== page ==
Chapter 1

Beginnings

1.1. Introduction

The word “configuration” has many meanings in both the colloquial and

technical settings. In the present work, however, it will be used with one

meaning only, although with several nuances which will be explained soon.

By a k-configuration, specifically an (nk) configuration, we shall always mean

a set of n points and n lines such that every point lies on precisely k of these

lines and every line contains precisely k of the points. The variants of the

meaning will concern the interpretation of “point” and “line”, with addi-

tional distinctions regarding the space in which the points and lines are

taken. However, in this Introduction it is best to interpret the words at

their most basic meaning—points and lines in the Euclidean plane. It is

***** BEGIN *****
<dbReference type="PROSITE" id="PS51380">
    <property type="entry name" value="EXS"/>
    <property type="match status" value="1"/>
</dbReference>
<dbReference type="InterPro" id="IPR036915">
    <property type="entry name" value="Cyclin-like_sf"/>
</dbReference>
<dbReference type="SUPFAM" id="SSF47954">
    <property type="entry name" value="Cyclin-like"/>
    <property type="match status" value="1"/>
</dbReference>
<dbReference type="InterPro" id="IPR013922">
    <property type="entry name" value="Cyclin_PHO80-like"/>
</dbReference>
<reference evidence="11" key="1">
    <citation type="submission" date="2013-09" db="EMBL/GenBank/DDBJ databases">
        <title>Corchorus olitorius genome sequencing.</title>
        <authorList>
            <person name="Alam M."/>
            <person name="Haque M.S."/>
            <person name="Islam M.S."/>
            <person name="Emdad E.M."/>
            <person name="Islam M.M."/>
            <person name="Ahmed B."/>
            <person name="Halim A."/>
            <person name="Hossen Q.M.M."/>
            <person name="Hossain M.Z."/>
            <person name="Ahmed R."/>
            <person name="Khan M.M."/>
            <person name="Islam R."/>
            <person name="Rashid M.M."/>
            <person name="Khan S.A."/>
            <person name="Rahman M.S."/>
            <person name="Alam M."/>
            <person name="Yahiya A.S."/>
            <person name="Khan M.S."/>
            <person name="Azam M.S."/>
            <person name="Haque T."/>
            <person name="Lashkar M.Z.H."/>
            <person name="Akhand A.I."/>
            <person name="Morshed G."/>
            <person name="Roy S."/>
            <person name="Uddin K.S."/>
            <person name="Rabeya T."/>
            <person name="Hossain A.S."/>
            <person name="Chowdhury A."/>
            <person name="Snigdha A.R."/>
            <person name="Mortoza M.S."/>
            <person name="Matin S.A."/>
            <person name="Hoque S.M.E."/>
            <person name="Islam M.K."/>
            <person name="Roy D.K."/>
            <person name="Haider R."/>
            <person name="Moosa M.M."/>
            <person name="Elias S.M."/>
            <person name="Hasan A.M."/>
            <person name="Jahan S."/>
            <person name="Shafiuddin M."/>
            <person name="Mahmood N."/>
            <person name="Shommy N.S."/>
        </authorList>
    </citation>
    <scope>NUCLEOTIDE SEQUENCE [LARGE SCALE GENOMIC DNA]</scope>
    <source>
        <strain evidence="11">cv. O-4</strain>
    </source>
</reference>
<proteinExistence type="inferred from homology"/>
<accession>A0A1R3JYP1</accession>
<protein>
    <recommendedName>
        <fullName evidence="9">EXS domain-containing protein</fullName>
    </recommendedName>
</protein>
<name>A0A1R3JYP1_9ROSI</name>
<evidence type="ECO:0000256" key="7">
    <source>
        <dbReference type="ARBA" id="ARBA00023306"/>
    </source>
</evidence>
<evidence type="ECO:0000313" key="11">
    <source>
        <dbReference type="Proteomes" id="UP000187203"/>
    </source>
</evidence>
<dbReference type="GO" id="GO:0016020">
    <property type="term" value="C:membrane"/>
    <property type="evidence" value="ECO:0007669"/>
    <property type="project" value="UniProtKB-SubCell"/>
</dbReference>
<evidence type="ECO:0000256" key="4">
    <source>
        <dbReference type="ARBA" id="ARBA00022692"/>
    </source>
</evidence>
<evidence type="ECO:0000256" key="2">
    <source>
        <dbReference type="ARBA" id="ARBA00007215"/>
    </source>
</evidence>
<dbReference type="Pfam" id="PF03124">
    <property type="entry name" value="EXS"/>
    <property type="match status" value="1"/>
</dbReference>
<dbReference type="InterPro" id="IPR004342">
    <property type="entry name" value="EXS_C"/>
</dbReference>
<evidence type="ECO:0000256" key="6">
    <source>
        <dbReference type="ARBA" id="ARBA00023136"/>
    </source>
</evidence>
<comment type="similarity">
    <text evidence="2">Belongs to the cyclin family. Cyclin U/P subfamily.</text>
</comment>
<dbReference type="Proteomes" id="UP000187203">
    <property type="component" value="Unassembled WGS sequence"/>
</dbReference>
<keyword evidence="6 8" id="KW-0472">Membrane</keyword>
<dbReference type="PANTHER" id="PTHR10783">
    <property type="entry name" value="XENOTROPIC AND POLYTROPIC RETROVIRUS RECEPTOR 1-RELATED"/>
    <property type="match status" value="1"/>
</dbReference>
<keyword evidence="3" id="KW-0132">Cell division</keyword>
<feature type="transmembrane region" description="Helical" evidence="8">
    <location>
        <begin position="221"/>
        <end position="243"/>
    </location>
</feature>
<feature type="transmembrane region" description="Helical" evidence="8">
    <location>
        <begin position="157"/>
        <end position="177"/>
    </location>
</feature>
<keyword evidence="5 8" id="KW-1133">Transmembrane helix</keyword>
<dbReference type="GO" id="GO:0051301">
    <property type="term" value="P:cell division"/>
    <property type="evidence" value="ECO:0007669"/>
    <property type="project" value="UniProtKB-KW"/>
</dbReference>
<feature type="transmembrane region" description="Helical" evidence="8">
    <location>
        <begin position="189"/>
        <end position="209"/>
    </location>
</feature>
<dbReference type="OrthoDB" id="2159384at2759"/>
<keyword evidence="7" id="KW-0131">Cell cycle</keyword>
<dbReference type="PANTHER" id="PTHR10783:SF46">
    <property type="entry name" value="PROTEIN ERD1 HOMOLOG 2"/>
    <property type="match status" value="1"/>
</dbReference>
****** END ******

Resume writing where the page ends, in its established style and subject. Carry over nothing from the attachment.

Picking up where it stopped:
probably surprising that even with this simple interpretation there is suﬃ-

cient material to consider writing a book and that there are many problems

that are easily stated but still unsolved. For a quick orientation, in Figure

1.1.1 we give three examples of well-known configurations (n3), about which

much has been written and which are known by the names of specific math-

ematicians. Each will appear several times in our discussions. Much less

known are 4-configurations; three examples are shown in Figure 1.1.2.

A configuration (505) is illustrated in Figure 1.1.3.

It is both clear and natural that, with increasing k, the images of k-

configurations become more complicated. In fact, the smallest n for which

a configuration (n6) is known to exist has a value of n = 110. (This topic

will be discussed in detail in Chapter 4.) One concern that can be answered

easily is whether for an arbitrary integer k there exists a configuration (nk).

Indeed, taking in the k-dimensional Euclidean space a “box” consisting of

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http://dx.doi.org/10.1090/gsm/103/01